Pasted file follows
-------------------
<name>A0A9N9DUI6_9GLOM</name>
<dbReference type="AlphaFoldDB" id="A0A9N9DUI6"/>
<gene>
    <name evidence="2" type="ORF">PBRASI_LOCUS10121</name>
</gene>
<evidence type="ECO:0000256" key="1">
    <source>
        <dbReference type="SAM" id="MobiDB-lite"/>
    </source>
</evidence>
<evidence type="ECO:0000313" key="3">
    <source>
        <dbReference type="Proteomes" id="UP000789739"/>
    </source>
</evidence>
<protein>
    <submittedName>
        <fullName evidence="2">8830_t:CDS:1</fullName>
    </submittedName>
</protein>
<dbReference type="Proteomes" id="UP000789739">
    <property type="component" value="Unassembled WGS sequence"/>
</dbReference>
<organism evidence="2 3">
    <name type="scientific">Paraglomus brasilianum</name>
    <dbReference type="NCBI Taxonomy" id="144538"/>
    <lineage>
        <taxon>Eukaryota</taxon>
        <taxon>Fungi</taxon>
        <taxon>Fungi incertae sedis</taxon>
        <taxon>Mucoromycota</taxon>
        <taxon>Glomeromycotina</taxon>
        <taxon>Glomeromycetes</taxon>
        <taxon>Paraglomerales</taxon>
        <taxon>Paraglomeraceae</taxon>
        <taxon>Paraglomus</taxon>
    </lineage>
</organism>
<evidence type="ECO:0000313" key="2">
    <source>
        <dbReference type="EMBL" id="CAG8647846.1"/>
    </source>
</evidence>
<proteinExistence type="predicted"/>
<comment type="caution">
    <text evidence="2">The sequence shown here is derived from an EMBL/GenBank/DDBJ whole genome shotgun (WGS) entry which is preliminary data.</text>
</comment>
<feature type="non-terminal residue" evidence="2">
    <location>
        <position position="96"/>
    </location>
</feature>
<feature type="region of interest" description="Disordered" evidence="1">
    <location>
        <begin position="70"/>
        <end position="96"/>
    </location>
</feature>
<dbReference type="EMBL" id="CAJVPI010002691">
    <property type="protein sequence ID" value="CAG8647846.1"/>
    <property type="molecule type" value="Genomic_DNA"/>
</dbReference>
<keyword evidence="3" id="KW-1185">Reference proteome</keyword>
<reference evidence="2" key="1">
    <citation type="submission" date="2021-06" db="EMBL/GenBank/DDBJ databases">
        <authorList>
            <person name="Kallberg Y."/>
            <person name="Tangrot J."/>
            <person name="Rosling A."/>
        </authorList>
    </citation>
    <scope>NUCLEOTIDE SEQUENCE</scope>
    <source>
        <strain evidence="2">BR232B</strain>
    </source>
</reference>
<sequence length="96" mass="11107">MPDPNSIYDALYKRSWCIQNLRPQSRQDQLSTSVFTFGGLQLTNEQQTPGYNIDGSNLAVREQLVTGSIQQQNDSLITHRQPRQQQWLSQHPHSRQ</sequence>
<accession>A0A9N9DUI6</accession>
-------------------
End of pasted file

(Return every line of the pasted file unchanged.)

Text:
<name>A0A9N9DUI6_9GLOM</name>
<dbReference type="AlphaFoldDB" id="A0A9N9DUI6"/>
<gene>
    <name evidence="2" type="ORF">PBRASI_LOCUS10121</name>
</gene>
<evidence type="ECO:0000256" key="1">
    <source>
        <dbReference type="SAM" id="MobiDB-lite"/>
    </source>
</evidence>
<evidence type="ECO:0000313" key="3">
    <source>
        <dbReference type="Proteomes" id="UP000789739"/>
    </source>
</evidence>
<protein>
    <submittedName>
        <fullName evidence="2">8830_t:CDS:1</fullName>
    </submittedName>
</protein>
<dbReference type="Proteomes" id="UP000789739">
    <property type="component" value="Unassembled WGS sequence"/>
</dbReference>
<organism evidence="2 3">
    <name type="scientific">Paraglomus brasilianum</name>
    <dbReference type="NCBI Taxonomy" id="144538"/>
    <lineage>
        <taxon>Eukaryota</taxon>
        <taxon>Fungi</taxon>
        <taxon>Fungi incertae sedis</taxon>
        <taxon>Mucoromycota</taxon>
        <taxon>Glomeromycotina</taxon>
        <taxon>Glomeromycetes</taxon>
        <taxon>Paraglomerales</taxon>
        <taxon>Paraglomeraceae</taxon>
        <taxon>Paraglomus</taxon>
    </lineage>
</organism>
<evidence type="ECO:0000313" key="2">
    <source>
        <dbReference type="EMBL" id="CAG8647846.1"/>
    </source>
</evidence>
<proteinExistence type="predicted"/>
<comment type="caution">
    <text evidence="2">The sequence shown here is derived from an EMBL/GenBank/DDBJ whole genome shotgun (WGS) entry which is preliminary data.</text>
</comment>
<feature type="non-terminal residue" evidence="2">
    <location>
        <position position="96"/>
    </location>
</feature>
<feature type="region of interest" description="Disordered" evidence="1">
    <location>
        <begin position="70"/>
        <end position="96"/>
    </location>
</feature>
<dbReference type="EMBL" id="CAJVPI010002691">
    <property type="protein sequence ID" value="CAG8647846.1"/>
    <property type="molecule type" value="Genomic_DNA"/>
</dbReference>
<keyword evidence="3" id="KW-1185">Reference proteome</keyword>
<reference evidence="2" key="1">
    <citation type="submission" date="2021-06" db="EMBL/GenBank/DDBJ databases">
        <authorList>
            <person name="Kallberg Y."/>
            <person name="Tangrot J."/>
            <person name="Rosling A."/>
        </authorList>
    </citation>
    <scope>NUCLEOTIDE SEQUENCE</scope>
    <source>
        <strain evidence="2">BR232B</strain>
    </source>
</reference>
<sequence length="96" mass="11107">MPDPNSIYDALYKRSWCIQNLRPQSRQDQLSTSVFTFGGLQLTNEQQTPGYNIDGSNLAVREQLVTGSIQQQNDSLITHRQPRQQQWLSQHPHSRQ</sequence>
<accession>A0A9N9DUI6</accession>